For a parent, there is nothing easy about seeing one’s child be charged with a crime. However, there may be some comfort in knowing that depending on the child’s age, the youth may be charged in the juvenile court system rather than the adult criminal system. Consider the following about what you need to know regarding when a youth under the age of 18 years of age–the legal “age of majority”–can be charged as an adult for a crime committed in Boston–
Factors Considered in Determining How a Child Will Be Tried
There is no doubt that in the minds of adults who are well past the age of 18, a person 17 or younger is certainly a child. But should such a child be tried as an adult when facing criminal charges? The state of Massachusetts has struggled in answering this question. When deciding whether or not a youth should be tried as a juvenile or adult, the court looks at a number of factors including:
- In Massachusetts, youth who are 14 years of age or older and who are charged with murder are automatically tried as adults. However, life sentences without parole for juveniles have been found to be unconstitutional.
- Prior to 2013, juveniles ages 17 and above were tried as adults when facing criminal charges. The “Raise the Age” bill changed that, stipulating that children 17 years of age and younger facing criminal charges will head to juvenile court, not adult court.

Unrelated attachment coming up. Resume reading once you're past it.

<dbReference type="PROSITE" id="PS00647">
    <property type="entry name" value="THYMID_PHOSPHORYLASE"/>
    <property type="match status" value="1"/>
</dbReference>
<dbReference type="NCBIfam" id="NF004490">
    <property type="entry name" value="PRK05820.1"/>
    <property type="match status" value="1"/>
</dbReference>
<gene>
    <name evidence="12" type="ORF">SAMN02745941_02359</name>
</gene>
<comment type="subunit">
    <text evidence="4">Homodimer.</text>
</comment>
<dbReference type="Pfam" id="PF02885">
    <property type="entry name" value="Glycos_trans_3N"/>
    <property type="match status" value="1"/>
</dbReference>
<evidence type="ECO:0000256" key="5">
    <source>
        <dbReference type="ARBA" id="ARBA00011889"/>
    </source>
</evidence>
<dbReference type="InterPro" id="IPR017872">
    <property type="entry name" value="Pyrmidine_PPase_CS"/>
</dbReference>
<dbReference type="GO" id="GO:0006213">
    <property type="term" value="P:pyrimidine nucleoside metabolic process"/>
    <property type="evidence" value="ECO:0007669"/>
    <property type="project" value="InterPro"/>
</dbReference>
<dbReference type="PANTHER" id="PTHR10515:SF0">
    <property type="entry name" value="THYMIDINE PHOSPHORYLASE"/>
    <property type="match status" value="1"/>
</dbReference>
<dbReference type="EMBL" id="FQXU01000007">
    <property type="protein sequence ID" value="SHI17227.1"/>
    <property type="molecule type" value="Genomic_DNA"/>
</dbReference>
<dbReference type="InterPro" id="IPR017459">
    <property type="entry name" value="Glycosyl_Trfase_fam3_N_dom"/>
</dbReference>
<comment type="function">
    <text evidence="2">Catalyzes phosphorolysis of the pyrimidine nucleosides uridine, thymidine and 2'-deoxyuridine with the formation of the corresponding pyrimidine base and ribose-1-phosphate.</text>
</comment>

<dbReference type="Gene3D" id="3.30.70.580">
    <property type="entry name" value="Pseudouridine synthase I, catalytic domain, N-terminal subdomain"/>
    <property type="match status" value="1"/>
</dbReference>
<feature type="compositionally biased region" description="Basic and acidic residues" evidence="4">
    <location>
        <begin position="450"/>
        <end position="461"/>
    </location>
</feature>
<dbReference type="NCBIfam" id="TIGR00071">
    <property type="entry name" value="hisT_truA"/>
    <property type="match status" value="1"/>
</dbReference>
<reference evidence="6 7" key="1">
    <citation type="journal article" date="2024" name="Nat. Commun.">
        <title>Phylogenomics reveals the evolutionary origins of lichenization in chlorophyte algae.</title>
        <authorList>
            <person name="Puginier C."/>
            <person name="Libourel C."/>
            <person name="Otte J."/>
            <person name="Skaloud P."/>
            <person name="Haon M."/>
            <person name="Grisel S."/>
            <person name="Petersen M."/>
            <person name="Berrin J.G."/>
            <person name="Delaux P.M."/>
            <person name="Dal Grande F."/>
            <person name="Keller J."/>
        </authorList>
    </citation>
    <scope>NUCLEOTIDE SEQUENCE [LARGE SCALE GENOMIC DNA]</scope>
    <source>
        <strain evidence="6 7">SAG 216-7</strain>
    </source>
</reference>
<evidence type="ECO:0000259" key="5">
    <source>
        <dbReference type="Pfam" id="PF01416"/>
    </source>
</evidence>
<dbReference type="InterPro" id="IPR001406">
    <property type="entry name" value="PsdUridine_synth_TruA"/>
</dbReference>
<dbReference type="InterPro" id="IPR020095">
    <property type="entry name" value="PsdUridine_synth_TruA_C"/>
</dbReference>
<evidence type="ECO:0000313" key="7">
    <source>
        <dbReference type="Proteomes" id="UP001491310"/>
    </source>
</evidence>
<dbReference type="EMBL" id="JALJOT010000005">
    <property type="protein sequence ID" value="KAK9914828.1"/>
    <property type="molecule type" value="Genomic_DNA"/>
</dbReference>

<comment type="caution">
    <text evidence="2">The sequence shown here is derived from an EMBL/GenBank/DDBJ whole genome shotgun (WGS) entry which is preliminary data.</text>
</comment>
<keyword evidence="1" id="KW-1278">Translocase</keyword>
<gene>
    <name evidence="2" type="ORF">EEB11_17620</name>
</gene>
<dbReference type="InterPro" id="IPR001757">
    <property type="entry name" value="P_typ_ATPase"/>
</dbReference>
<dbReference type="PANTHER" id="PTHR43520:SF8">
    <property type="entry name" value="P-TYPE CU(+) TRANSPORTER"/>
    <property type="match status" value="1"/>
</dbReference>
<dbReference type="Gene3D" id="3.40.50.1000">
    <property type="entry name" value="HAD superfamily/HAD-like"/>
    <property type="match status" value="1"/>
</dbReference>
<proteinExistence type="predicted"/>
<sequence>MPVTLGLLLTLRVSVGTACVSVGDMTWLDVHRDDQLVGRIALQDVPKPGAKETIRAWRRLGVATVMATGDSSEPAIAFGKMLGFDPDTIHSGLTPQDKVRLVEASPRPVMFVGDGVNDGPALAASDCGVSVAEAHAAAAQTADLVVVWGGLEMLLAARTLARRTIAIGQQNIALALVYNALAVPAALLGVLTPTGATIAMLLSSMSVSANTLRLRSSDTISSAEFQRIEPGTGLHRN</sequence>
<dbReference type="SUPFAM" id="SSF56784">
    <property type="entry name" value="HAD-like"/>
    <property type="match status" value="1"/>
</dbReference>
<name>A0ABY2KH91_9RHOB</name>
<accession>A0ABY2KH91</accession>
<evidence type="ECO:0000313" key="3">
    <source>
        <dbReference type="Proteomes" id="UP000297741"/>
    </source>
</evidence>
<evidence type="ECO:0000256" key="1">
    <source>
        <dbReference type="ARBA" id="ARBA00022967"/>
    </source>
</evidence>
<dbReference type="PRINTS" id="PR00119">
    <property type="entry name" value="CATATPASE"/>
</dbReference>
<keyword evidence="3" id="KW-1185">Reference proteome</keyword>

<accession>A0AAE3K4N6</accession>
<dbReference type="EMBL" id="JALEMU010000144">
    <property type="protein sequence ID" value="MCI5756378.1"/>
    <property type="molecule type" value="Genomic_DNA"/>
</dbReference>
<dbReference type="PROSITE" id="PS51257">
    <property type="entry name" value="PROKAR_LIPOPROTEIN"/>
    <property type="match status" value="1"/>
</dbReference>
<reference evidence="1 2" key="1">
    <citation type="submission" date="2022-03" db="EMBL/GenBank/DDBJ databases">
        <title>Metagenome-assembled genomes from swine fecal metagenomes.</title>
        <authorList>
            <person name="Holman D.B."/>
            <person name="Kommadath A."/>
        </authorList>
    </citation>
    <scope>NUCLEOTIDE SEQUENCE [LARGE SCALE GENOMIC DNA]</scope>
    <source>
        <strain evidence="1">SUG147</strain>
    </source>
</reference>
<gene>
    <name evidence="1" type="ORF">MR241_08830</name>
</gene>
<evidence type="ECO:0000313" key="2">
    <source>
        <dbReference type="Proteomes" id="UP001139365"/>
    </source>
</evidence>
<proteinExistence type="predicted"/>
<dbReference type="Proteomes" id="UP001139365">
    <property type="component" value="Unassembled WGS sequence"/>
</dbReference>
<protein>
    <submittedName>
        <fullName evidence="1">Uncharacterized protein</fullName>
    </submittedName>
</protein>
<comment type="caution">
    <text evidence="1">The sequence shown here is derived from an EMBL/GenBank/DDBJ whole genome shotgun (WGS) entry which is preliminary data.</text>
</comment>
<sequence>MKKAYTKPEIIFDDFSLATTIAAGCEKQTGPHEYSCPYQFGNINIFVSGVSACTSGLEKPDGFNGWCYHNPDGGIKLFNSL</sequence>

- “Youthful offender” status. In the event that a child commits a crime between the ages of 14-18 and the offense is such that it would be punished by incarceration in the state prison if the child were an adult and the child has previously been committed to the department of youth services or the crime involves bodily harm to another, the youth may be classified and tried as a “youthful offender.” There are two major differences between trying a child as a youthful offender vs. as a juvenile:
- The case will be open to the public (juvenile cases are confidential); and
- In a youthful offender case, the youth may be sentenced to the maximum penalty allowed under law for an adult – in juvenile court, the maximum penalty is commitment to the Department of Youth Services until age 18.
Get Legal Help If Your Child Is Facing Criminal Charges
If your child is facing criminal charges in the state of Massachusetts, you need to hire a skilled and experienced Boston criminal defense attorney immediately. If your child is at risk of being tried as an adult or a youthful offender, this is even more pressing.
At The Law Offices of Paul R. Moraski, our Boston criminal defense attorney is passionate about providing quality legal defense to all those facing criminal charges, and especially children whose futures are on the line. For a free, confidential consultation call our law office today at (978) 397-0011, or send us a message online now.